Skip to main content.

William Heisel's Antidote: Investigating Untold Health Stories

William Heisel, former investigative reporter for the Los Angeles Times, writes about investigative health reporting. He is currently the director of global engagement at the Institute for Health Metrics and Evaluation.

Picture of William Heisel

When historians write the history of ghostwriting in U.S. medicine, they will mark Sept. 17, 2009 as pivotal.

Picture of William Heisel

Even in his infamy, Dr. Daniel Carlat, founder of The Carlat Psychiatry Report, is popular with drug companies. Carlat was invited recently by Schering-Plough to help promote a new drug.

Picture of William Heisel

The medical examiner called Dr. Bernard N. Bass with some bad news: one of his
patients had been found dead. Bass refused to sign the death certificate.

Picture of William Heisel

A reporter gets a call from the hypothetical Council for Making Sick Kids Smile about an event being sponsored on an otherwise sleepy Sunday. The reporter heads out to the event, hoping for a quick local page filler, and comes back to the newsroom with a great-sounding story with quotes from a well-spoken university professor and a teary mom and a photo of a sick and smiling child holding balloons nuzzling with a baby koala bear.

What reporters in this situation rarely ask is: who founded this council and why?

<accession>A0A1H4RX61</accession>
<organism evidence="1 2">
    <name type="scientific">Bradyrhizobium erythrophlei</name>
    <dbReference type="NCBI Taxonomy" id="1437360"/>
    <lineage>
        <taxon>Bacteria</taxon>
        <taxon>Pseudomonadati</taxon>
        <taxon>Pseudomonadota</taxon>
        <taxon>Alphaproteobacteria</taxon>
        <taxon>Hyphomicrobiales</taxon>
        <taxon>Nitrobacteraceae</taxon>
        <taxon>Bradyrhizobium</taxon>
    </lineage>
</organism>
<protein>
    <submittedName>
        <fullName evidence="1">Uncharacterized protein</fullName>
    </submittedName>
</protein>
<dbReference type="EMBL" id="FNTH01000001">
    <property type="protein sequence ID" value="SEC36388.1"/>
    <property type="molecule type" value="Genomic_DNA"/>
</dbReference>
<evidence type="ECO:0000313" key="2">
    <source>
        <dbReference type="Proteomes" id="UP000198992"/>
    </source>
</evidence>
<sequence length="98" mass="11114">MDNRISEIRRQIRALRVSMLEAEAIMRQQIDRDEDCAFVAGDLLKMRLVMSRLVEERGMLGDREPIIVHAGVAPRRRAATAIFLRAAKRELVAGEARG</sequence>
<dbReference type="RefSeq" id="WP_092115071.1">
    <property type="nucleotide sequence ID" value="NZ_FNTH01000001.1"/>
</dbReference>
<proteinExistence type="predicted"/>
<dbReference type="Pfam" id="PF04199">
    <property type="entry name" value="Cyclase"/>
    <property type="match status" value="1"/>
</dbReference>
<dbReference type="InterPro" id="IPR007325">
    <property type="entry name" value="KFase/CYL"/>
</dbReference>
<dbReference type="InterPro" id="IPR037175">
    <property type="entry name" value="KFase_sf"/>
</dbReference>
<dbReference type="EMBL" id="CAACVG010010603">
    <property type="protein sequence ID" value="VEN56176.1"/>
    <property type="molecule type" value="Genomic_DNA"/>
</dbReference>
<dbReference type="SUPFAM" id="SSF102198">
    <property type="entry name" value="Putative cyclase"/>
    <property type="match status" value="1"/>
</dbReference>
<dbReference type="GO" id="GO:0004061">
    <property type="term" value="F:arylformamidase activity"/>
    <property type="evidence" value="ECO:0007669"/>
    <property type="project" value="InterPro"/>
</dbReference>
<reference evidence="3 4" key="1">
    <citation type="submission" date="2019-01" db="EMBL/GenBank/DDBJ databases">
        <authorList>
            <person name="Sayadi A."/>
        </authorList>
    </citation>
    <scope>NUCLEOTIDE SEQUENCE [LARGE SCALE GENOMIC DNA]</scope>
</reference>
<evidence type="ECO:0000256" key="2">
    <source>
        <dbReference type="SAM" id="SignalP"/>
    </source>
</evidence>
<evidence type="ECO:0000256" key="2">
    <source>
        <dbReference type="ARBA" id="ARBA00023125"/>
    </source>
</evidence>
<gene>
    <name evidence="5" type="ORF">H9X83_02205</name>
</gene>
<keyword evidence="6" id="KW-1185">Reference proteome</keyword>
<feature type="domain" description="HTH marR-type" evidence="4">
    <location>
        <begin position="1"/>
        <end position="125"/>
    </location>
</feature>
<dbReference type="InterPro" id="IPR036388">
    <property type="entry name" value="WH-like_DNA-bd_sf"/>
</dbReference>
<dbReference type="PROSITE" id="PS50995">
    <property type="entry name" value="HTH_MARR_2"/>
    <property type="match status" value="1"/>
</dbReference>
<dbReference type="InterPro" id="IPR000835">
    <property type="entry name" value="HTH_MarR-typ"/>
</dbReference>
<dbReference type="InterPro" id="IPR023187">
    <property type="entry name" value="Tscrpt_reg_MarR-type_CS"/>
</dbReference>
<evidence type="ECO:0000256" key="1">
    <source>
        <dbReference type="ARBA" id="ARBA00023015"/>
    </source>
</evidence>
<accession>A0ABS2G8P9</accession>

Picture of William Heisel

In the end, the dirty dentist didn't get away with it.

A Collier County Circuit Court judge last week sentenced David Rees Sperry to 10 years in prison for lewd and lascivious battery after Sperry attacked a 14-year-old boy at a beach near Naples, Florida, and forced the boy to perform oral sex on him.

Picture of William Heisel

My former colleague at the Los Angeles Times, Myron Levin, played an important role in unearthing new information about cell phone use and car accidents.

Picture of William Heisel

Medical malpractice cases can live or die on the testimony of an expert witness. Defense
attorneys will go after the expert's credentials with every tool in their kit.

One would think that plaintiff's attorneys suing the federal government on behalf of a
patient would make sure they had a doctor with impeccable experience ready to take the stand and bolster the patient's case.

Instead, they hired Dr. Alex T. Zakharia.

Picture of William Heisel

Johnson & Johnson — maker of tearless baby shampoo and sugarless sugar — has devised another innovation: the time-traveling scientist.

This may sound astonishing, true believers, but read on!

Pages

Announcements

The pandemic is far from over but crucial COVID-19 protections and benefits are gone. In our next webinar, we'll explore the end of renter protections, unemployment benefits and other emergency relief, and what it means for the nation’s pandemic recovery and the health and well-being of low-income people and their communities. Glean story ideas and crucial context. Sign-up here!

Are you passionate about helping journalists understand and illuminate the social factors that contribute to health and health disparities at a time when COVID-19 has highlighted the costs of such inequities? Looking to play a big role in shaping journalism today in the United States?  Apply now for one of our positions. 

CONNECT WITH THE COMMUNITY

Follow Us

Facebook


Twitter

CHJ Icon
ReportingHealth